Kevin Orr, Detroit's incoming emergency financial manager meets with The Detroit News Editorial Board in Detroit on Friday. (John T. Greilick / The Detroit News)
It's hard to bring myself to say I'm optimistic about the city of Detroit, even though I'm extremely encouraged by Gov. Rick Snyder's appointment of Kevyn Orr as the city's emergency manager.
Sit down with Orr, as I had a chance to do last week, and you start to believe there's a path back to functionality and financial stability.
But I've seen too many fresh starts turn into false starts to break out my cheerleader pom poms.
Orr arrives in Detroit as perhaps the most competent person ever to walk through the doors of City Hall. He's got an impressive turnaround pedigree, as well as a tanker full of hubris. If the job can be done, I believe he's the one who can do it.
But that's the big question: Can the job be done? Detroit looks for all the world like a city that has already slipped past the tipping point.
Operationally, everything is broken in Detroit. Residents don't pay their taxes. Cops can't keep the streets safe. The lights are still out. Technology is out of date. Orr and his team can develop strategies for making city departments more efficient. But can they change the culture of incompetence that has been allowed to steep at City Hall for decades?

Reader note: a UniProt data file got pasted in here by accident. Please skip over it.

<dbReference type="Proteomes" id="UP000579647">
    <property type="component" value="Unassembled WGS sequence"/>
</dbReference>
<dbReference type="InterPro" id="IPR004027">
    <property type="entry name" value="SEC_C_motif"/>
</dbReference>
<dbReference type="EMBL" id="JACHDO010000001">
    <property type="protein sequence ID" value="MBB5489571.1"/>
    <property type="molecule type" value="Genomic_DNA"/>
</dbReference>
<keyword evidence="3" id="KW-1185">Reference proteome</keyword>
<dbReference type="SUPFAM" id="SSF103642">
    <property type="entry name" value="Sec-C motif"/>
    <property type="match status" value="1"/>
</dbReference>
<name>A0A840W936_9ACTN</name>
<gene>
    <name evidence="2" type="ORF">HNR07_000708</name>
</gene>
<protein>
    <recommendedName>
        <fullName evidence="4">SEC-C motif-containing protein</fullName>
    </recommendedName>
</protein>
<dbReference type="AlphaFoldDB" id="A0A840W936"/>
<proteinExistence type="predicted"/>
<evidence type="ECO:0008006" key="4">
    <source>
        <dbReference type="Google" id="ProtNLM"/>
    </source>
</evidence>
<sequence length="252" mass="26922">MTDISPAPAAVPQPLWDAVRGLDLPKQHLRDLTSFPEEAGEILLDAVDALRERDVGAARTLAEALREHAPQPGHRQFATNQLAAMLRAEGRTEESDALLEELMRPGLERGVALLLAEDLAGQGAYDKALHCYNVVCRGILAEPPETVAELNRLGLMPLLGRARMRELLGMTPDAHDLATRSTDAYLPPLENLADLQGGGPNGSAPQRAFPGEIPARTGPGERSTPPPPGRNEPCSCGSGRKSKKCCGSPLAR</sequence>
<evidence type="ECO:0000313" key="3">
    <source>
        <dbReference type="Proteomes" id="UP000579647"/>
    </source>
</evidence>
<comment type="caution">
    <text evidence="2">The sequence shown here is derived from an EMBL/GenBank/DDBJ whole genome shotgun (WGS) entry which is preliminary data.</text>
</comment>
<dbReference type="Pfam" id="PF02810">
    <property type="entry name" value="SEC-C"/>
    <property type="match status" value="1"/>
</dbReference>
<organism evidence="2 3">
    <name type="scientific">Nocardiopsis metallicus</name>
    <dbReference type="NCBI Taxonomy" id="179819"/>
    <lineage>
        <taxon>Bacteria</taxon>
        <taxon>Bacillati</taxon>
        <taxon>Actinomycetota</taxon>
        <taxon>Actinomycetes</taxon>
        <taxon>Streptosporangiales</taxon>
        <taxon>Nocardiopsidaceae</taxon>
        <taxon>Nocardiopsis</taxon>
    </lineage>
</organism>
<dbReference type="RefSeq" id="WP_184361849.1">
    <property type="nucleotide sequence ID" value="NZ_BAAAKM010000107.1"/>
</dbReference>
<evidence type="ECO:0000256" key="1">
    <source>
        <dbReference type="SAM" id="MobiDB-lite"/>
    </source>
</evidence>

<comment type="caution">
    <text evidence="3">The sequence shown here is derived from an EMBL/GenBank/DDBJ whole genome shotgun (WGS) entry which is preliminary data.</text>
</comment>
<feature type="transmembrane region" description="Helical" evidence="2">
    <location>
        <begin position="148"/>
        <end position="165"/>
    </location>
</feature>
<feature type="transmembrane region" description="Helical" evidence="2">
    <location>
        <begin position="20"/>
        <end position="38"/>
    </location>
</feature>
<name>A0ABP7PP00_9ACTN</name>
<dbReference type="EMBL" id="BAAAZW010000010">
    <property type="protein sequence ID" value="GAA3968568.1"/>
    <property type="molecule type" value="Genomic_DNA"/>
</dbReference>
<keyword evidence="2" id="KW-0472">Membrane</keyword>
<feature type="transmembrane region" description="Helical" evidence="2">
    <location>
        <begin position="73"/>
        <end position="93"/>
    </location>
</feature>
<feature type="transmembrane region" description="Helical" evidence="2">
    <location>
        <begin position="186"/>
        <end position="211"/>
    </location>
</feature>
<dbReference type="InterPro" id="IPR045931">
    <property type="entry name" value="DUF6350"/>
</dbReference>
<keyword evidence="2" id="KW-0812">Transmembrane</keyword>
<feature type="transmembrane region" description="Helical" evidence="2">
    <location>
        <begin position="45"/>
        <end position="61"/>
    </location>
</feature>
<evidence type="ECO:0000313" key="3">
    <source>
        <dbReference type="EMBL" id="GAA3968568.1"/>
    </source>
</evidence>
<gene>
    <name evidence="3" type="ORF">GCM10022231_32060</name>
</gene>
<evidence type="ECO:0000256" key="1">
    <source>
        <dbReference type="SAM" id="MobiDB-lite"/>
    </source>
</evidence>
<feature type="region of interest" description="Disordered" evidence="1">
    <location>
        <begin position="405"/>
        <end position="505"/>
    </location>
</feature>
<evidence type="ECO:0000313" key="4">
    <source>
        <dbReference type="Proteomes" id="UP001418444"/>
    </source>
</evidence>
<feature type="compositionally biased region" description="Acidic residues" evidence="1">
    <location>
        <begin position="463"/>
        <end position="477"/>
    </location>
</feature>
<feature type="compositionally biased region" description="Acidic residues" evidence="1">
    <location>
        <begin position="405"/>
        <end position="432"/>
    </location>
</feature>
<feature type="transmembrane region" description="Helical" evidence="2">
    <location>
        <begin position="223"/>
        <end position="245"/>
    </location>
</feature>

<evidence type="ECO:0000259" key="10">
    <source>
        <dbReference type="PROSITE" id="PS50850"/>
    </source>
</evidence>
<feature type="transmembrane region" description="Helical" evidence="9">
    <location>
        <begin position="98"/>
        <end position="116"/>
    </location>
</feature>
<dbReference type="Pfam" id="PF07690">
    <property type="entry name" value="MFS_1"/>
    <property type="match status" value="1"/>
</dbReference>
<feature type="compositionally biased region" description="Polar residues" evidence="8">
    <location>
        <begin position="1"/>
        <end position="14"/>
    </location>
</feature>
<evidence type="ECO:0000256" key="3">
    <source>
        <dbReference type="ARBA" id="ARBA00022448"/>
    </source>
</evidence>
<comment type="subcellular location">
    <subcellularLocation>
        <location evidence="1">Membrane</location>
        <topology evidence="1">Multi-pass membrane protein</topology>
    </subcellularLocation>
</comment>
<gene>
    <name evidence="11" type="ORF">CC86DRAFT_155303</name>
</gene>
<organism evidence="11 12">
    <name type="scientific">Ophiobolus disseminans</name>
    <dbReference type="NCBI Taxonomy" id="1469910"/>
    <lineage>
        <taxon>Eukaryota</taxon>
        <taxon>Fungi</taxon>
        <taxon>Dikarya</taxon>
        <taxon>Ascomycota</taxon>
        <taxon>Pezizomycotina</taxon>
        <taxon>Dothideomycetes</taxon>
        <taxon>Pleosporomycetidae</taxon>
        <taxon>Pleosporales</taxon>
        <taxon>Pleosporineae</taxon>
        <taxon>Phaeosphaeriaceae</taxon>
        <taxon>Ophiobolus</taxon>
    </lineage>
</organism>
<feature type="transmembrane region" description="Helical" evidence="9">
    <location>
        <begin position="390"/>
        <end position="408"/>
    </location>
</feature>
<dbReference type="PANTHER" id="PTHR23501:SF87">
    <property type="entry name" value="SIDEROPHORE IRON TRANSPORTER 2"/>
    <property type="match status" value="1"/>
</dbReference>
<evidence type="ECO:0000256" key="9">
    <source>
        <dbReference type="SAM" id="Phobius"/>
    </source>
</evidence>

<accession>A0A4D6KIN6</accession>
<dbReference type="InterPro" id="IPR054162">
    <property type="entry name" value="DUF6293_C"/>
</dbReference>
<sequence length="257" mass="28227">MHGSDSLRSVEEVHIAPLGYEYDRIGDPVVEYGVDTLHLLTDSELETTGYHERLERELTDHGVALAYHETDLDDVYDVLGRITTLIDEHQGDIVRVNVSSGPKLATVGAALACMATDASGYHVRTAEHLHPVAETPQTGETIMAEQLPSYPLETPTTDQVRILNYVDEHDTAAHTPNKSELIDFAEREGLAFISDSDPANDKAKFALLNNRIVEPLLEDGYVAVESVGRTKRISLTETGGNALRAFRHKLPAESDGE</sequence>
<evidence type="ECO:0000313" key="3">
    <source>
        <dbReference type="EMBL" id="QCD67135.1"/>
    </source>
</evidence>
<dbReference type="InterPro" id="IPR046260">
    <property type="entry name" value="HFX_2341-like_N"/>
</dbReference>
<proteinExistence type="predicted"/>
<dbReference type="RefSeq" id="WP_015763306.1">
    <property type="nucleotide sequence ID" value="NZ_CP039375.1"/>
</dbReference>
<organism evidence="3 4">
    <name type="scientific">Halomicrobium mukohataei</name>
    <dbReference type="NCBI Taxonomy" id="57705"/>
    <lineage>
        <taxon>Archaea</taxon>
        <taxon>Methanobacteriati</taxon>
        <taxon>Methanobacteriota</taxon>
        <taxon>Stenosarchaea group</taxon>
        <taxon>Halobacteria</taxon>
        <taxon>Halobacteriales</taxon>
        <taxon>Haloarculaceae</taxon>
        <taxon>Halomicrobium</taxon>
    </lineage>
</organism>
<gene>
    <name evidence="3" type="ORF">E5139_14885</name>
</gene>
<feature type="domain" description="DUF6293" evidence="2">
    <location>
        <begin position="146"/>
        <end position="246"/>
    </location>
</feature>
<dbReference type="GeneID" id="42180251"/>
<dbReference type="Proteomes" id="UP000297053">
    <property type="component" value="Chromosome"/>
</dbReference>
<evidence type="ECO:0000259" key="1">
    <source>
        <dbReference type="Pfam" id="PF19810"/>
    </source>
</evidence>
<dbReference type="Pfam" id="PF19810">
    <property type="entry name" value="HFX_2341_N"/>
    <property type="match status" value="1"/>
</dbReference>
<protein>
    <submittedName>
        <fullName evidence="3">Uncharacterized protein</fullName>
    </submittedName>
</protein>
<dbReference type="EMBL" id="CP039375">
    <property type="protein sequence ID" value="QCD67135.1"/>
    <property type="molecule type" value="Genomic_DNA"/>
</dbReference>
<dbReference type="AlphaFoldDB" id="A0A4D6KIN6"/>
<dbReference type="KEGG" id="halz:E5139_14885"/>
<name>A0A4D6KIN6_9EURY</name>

While he promises to be a consensus builder and weigh the human impact of his decisions, in reality Orr is going to have to march through the bureaucracy like Sherman through Georgia.
He'll have to once and for all establish that city government is a service provider, not a job provider.
Orr says that restructuring Detroit without a bankruptcy can be done, and quickly, if everyone cooperates and acts in good faith. But this is Detroit. Can anyone remember the last time everyone worked together for the good of the city?
Snyder said something similar nearly a year ago when he signed the consent agreement with Mayor Dave Bing and the City Council. It will work, he said then, if everyone does what they've promised to do. They didn't, and now it's on Orr to get it right.
He's got the skills, for sure. But there are several things outside Orr's control that can trigger a bankruptcy. He'll have to artfully use the bankruptcy lever to bring in line both creditors and unions.
Orr shows a toughness honed during 30 years of bare-knuckled negotiations in the private and public sectors. He'll need it to get deals done with interests that up to now have not seen any reason to bargain.
I'm impressed by Orr's confidence, intellect and affability. He comes off as a guy eager to get to work. His mind seems to be constantly turning over problems and kicking out ideas. He promises frequent communication with Detroiters, and if he carries through, he'll charm their pants off.
He's done tough jobs before, and will be backed by Snyder's team and the best consultants money can buy.
So while there are lost of reasons this new beginning won't work any better than the previous ones, it just might.
Follow Nolan Finley at detroitnews.com/finley, on Twitter at nolanfinleydn, on Facebook at nolanfinleydetnews and watch him at 7:30 p.m. Fridays on “MiWeek” on Detroit Public TV, Channel 56.